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So saying he gathered himself together to abide Achilles' oncoming, and within him his valiant heart was fain to war and to do battle. Even as a pard goeth forth from a deep thicket before the face of a huntsman, [575] neither is anywise afraid at heart, nor fleeth when she heareth the baying of the hounds; for though the man be beforehand with her and smite her with thrust or with dart, yet even pierced through with the spear she ceaseth not from her fury until she grapple with him or be slain; even so lordly Antenor's son, goodly Agenor, [580] refused to flee till he should make trial of Achilles, but held before him his shield that was well-balanced upon every side, and aimed at Achilles with his spear, and shouted aloud: “Verily, I ween, thou hopest in thy heart, glorious Achilles, [585] on this day to sack the city of the lordly Trojans. Thou fool! in sooth many be the woes that shall yet be wrought because of her. Within her are we, many men and valiant, that in front of our dear parents and wives and sons guard Ilios; nay, it is thou that shalt here meet thy doom, for all thou art so dread and so bold a man of war.” [590] He spake, and hurled the sharp spear from his heavy hand, and smote him on the shin below the knee, and missed him not; and the greave of new-wrought tin rang terribly upon him; but back from him it smote leapt the bronze, and pierced not through, for the gift of the god stayed it. [595] And the son of Peleus in his turn set upon godlike Agenor; howbeit Apollo suffered him not to win glory, but snatched away Agenor, and shrouded him in thick mist, and sent him forth from the war to go his way in peace. [600] But Apollo by craft kept the son of Peleus away from the folk, for likened in all things to Agenor's self the god that worketh afar took his stand before his feet; and Achilles rushed upon him swiftly to pursue him. And while he pursued him over the wheat-bearing plain, turning him toward the river, deep-eddying Scamander, as he by but little outran him—for by craft did Apollo beguile him, [605] that he ever hoped to overtake him in his running—meanwhile the rest of the Trojans that were fleeing in rout came crowding gladly toward the city, and the town was filled with the throng of them. Neither dared they longer to await one another outside the city and wall, and to know who perchance was escaped and [610] who had been slain in the fight; but with eager haste they poured into the city, whomsoever of them his feet and knees might save.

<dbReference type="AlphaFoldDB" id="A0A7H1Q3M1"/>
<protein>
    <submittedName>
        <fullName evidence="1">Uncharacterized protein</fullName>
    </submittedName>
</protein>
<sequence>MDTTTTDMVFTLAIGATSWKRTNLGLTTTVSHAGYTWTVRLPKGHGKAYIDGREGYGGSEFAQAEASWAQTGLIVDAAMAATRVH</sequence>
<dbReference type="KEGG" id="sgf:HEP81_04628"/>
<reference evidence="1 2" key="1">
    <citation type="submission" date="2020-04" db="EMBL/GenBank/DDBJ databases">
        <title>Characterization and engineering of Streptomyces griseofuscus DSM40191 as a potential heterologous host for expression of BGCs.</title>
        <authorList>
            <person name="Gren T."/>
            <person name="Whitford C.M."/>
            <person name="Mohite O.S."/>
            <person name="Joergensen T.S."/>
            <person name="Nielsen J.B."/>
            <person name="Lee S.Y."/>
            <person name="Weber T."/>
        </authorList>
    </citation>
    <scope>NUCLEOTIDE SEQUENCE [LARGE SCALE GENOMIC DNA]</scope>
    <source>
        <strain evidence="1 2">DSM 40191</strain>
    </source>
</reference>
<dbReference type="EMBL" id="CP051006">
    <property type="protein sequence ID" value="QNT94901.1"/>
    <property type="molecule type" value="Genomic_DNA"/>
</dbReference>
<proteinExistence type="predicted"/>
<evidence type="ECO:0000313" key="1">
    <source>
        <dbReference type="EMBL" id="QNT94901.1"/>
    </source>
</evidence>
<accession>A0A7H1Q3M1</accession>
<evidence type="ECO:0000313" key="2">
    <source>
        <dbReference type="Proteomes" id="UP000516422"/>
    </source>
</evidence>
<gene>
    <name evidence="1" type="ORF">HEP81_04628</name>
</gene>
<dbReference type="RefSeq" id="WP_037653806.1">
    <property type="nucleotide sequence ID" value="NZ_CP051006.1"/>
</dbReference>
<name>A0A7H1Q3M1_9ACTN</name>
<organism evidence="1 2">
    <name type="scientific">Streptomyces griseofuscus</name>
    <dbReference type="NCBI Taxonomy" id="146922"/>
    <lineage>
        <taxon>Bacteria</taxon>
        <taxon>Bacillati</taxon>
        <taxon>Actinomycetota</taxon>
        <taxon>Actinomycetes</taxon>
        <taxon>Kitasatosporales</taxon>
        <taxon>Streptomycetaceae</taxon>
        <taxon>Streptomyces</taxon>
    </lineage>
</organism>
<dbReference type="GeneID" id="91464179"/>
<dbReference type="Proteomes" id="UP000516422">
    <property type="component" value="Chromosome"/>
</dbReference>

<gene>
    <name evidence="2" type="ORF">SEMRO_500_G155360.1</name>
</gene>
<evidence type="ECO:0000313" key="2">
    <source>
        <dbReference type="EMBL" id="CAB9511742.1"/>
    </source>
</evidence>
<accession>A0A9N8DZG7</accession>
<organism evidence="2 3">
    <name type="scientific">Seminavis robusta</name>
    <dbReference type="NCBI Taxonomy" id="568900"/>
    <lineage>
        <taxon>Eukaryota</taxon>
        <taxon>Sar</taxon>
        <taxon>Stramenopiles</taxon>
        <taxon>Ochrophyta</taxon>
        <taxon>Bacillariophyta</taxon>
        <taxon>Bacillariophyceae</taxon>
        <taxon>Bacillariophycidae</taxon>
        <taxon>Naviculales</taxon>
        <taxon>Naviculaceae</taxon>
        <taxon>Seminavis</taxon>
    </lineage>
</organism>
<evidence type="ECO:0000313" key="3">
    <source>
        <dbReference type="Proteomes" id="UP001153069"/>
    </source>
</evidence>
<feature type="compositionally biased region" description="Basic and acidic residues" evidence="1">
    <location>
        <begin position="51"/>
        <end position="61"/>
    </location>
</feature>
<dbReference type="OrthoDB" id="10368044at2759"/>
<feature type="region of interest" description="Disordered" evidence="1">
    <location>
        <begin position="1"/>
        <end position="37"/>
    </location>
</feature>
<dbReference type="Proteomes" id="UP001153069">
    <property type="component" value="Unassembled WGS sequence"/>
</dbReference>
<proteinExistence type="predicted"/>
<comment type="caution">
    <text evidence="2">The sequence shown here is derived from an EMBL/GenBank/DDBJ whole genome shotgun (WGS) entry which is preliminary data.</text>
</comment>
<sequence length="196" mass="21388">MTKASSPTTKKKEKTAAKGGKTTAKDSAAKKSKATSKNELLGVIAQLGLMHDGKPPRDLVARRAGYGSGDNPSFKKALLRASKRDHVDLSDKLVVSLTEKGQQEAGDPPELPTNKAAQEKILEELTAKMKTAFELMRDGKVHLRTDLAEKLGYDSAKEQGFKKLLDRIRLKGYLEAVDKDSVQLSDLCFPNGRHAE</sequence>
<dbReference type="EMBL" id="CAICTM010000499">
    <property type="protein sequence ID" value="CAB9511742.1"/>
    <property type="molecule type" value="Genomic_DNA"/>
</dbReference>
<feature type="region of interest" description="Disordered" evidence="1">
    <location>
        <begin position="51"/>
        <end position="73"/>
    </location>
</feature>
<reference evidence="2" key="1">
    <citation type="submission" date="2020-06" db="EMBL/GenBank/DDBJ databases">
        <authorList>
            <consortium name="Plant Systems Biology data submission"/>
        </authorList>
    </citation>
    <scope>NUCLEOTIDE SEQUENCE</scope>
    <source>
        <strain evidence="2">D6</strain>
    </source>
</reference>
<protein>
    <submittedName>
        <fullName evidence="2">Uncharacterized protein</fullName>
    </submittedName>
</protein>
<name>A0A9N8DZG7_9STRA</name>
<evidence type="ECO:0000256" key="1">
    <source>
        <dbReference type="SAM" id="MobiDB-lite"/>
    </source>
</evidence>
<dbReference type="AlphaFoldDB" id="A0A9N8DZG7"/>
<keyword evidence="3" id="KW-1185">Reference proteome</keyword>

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    • A Dictionary of Greek and Roman Antiquities (1890), O´CREA
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